Participating investigators and centres are listed at the end of this study.
Grading of dysplasia in Barrett's oesophagus: substantial interobserver variation between general and gastrointestinal pathologists
Article first published online: 31 MAY 2007
Volume 50, Issue 7, pages 920–927, June 2007
How to Cite
Kerkhof, M., Van Dekken, H., Steyerberg, E. W., Meijer, G. A., Mulder, A. H., De Bruïne, A., Driessen, A., Ten Kate, F. J., Kusters, J. G., Kuipers, E. J., Siersema, P. D. and for the CYBAR study group (2007), Grading of dysplasia in Barrett's oesophagus: substantial interobserver variation between general and gastrointestinal pathologists. Histopathology, 50: 920–927. doi: 10.1111/j.1365-2559.2007.02706.x
- Issue published online: 31 MAY 2007
- Article first published online: 31 MAY 2007
- Date of submission 2 August 2006 Accepted for publication 22 October 2006
- Barrett's oesophagus;
- interobserver variation;
Aims: To determine interobserver variation in grading of dysplasia in Barrett's oesophagus (BO) between non-expert general pathologists and expert gastrointestinal pathologists on the one hand and between expert pathologists on the other hand.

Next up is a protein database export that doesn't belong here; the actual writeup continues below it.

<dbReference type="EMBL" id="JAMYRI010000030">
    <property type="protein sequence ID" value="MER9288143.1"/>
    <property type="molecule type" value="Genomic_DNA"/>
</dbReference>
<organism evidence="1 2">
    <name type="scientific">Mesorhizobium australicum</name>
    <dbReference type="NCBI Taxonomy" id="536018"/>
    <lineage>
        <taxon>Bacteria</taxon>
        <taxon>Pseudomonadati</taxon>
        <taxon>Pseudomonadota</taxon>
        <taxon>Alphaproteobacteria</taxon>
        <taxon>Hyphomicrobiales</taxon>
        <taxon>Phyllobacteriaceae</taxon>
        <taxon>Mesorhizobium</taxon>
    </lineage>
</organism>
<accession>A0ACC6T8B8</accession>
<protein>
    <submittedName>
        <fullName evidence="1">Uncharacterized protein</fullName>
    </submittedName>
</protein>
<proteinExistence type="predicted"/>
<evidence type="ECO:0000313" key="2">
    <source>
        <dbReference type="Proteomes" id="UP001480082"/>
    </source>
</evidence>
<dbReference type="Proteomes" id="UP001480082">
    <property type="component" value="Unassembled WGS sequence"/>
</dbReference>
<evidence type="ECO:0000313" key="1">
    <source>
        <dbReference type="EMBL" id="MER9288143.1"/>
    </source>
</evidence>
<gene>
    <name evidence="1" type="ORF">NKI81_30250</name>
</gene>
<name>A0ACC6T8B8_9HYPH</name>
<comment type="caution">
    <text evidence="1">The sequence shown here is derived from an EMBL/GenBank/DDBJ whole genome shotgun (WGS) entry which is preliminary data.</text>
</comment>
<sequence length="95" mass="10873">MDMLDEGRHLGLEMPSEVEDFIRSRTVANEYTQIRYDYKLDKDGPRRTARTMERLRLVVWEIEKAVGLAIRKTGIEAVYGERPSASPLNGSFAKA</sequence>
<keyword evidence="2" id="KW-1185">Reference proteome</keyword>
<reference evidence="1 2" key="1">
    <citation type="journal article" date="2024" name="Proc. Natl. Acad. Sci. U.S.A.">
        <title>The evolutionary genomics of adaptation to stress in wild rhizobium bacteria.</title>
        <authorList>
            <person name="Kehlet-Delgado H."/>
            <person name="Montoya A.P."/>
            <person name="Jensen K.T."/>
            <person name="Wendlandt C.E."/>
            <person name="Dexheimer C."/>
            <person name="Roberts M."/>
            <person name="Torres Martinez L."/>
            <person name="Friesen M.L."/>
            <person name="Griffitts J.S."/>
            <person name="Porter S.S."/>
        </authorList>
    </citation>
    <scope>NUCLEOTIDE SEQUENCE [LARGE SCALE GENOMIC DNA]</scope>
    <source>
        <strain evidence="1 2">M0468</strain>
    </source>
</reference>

Methods and results: In this prospective multicentre study, non-expert and expert pathologists graded biopsy specimens of 920 patients with endoscopic BO, which were blindly reviewed by one member of a panel of expert pathologists (panel experts) and by a second panel expert in case of disagreement on dysplasia grade. Agreement between two of three pathologists was established as the final diagnosis. Analysis was performed by κ statistics. Due to absence of intestinal metaplasia, 127/920 (14%) patients were excluded. The interobserver agreement for dysplasia [no dysplasia (ND) versus indefinite for dysplasia/low-grade dysplasia (IND/LGD) versus high-grade dysplasia (HGD)/adenocarcinoma (AC)] between non-experts and first panel experts and between initial experts and first panel experts was fair (κ = 0.24 and κ = 0.27, respectively), and substantial for differentiation of HGD/AC from ND/IND/LGD (κ = 0.62 and κ = 0.58, respectively).
Conclusions: There was considerable interobserver variability in the interpretation of ND or IND/LGD in BO between non-experts and experts, but also between expert pathologists. This suggests that less subjective markers are needed to determine the risk of developing AC in BO.